In 1930, the Wyeth family started spending summers in Port Clyde, Maine, where painter and illustrator N. C. Wyeth, father of the artist, purchased a home and christened it “Eight Bells,” in honor of Winslow Homer’s painting of the same name (1886, Addison Gallery of American Art, Andover,...
In 1930, the Wyeth family started spending summers in Port Clyde, Maine, where painter and illustrator N. C. Wyeth, father of the artist, purchased a home and christened it “Eight Bells,” in honor of Winslow Homer’s painting of the same name (1886, Addison Gallery of American Art, Andover, Massachusetts). As a young man, Andrew Wyeth enjoyed exploring the area, intimately familiarizing himself with the region’s land and people. It was on just such an expedition in 1939 that he met Betsy James. She became his wife, business manager, and frequent model. Sandspit shows Betsy seated on a sand bank at Cutler Cove, a small inlet on the St. George River. The site is a short distance from Port Clyde and directly across the water from Cushing, where Betsy grew up. In this portrayal, Betsy turns her head away, looking off towards the sharply outlined pine trees, her head silhouetted against a bright, pale sky. The empty flatness of that sky stands in bold contrast to the complexly textured foreground of the shell-littered sandbank. In this lower half of the canvas, Wyeth created a surface as riotous, expressive, and free as those of the Abstract Expressionist artists [link to ch. 11]. First he layered smooth washes of color in zones of varying earth tones, which he covered with tiny soft dabs of related tans, grays, and whites. He then repeatedly dragged a fine point, most likely the tip of his brush handle, through the paint to create a mottled texture. Scratches and small divots are visible across the entire surface, with the whitish ground revealed in a number of areas. The scraped lines have a furious kinetic quality suggesting rapid and sweeping gestural motions. The result is an unusual finish that mimics the gritty appearance of sand without incorporating actual sand. Wyeth produced this effect almost in defiance of his materials. Egg tempera, in which ground pigment is suspended in egg yolk or white, is a fastidious material that dries quickly and smoothly with almost no thickness or impasto. This ancient technique was the preferred medium for European painters until the popularization of oil-based paints in the fifteenth and sixteenth centuries; egg tempera fell almost entirely out of favor until it underwent something of a revival in the twentieth century, particularly among American realist painters such as Paul Cadmus [2010.753]. Wyeth learned the technique from his brother-in-law, painter Peter Hurd [http://www.mfa.org/search/collections?artist=Peter%20Hurd], who had been a student of N. C. Wyeth and who married Andrew’s older sister, Henriette. In Sandspit, Wyeth seems to be exploring the possibilities of tempera, with effects that range from the granular abrasion of the sand to the luminous glow of the thinned washes in the sky. In Betsy’s figure he used fine hatching (small parallel or crossed lines) and stippling (delicate dots or dabs of color) to create volume and form. Egg tempera favors precise control over line, a trait that Wyeth uses to advantage in his rendering of the mass of trees seen beyond Betsy. In contrast, the looseness of the sand, which appears almost as if made through a kind of free association or Surrealist automatic drawing, seems the opposite of the tight brushwork visible in the figure and the trees. Unfortunately, this experimentation came at a cost. Tempera can be extremely durable, as evidenced by the survival of fifteenth-century paintings that remain bright and fresh, but it is also a demanding and unforgiving media. Wyeth’s adventurous handling and thick layering occasionally pushed tempera beyond its limits, resulting in a fragile paint surface. While the artist was philosophical about the results of time and welcomed some of the changes that occurred to his paintings as natural and inevitable, he recognized nonetheless that something had to be done to preserve his work. Wyeth worked directly with a conservator to determine methods to stabilize the surface of his canvases while remaining true to his original intentions. Sandspit has benefited from this specialized attention. Cody Hartley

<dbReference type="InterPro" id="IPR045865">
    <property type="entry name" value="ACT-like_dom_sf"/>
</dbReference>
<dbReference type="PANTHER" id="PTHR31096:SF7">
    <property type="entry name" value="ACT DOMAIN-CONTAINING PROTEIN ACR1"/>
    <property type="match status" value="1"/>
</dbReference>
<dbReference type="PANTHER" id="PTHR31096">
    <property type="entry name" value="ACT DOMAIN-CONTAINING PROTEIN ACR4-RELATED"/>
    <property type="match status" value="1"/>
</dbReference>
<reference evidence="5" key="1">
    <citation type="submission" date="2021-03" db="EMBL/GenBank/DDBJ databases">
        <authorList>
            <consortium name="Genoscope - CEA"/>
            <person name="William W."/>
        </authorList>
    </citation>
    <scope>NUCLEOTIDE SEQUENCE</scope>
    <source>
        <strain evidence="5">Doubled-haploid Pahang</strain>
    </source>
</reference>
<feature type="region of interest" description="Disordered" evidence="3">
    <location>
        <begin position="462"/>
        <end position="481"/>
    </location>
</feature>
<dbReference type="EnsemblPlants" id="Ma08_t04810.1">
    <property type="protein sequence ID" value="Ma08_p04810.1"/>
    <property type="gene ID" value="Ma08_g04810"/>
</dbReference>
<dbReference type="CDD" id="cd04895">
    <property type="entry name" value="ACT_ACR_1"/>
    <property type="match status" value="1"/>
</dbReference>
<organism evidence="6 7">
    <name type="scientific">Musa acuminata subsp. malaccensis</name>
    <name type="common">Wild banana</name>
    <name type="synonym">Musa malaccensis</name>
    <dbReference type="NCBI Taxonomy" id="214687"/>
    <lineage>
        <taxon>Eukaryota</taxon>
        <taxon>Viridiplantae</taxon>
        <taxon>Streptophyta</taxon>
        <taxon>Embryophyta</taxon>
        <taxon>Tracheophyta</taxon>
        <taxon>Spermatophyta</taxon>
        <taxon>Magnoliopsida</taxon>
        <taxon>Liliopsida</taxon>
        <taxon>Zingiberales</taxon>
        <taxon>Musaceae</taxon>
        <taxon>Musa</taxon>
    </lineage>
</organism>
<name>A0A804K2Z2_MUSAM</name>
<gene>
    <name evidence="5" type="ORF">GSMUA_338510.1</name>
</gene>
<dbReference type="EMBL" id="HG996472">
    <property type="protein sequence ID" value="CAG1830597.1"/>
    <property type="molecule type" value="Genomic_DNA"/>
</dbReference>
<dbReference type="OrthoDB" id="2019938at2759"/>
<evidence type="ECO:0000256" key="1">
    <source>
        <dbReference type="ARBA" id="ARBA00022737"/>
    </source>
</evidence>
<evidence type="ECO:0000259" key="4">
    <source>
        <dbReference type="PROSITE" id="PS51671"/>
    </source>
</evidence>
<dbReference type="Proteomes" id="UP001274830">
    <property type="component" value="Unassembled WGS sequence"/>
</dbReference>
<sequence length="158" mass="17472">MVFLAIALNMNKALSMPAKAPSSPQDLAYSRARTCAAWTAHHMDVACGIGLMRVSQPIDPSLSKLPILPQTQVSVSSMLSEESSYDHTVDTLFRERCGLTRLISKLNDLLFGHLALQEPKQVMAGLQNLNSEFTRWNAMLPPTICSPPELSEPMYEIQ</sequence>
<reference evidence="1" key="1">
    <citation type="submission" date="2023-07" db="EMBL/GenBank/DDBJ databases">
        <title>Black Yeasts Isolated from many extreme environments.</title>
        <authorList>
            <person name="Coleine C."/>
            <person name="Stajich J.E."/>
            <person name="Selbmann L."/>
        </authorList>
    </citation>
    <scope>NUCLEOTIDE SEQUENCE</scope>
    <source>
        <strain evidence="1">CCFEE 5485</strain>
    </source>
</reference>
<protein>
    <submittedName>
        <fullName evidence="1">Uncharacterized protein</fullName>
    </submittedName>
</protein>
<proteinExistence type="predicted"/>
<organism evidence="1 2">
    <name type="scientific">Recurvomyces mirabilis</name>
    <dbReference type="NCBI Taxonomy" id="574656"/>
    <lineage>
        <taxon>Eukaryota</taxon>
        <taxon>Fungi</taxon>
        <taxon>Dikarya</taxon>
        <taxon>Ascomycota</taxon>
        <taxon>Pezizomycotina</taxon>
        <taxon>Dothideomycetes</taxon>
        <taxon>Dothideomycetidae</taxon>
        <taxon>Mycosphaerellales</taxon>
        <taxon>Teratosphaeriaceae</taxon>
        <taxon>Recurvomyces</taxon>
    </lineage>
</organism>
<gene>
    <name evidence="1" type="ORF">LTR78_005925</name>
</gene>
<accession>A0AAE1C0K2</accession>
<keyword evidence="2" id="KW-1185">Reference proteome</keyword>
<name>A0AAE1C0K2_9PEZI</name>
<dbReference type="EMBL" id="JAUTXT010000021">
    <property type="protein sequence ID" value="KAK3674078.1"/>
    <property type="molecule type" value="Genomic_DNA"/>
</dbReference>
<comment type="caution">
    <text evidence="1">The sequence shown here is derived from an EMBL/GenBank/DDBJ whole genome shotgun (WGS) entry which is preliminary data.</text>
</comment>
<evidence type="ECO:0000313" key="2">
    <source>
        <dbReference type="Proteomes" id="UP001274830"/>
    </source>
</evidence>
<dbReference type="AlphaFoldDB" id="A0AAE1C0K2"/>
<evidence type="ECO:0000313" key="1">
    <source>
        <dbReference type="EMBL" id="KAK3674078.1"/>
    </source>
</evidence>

Lower right: Andrew Wyeth; Reverse: Sandspit
1953, the artist. Mrs. Lillian Oakley (Mrs. Marcus) Beebe; 1973, bequest of Lillian Oakley Beebe to the MFA. (Accession Date: May 9, 1973)
Bequest of Lillian Oakley Beebe
© Andrew Wyeth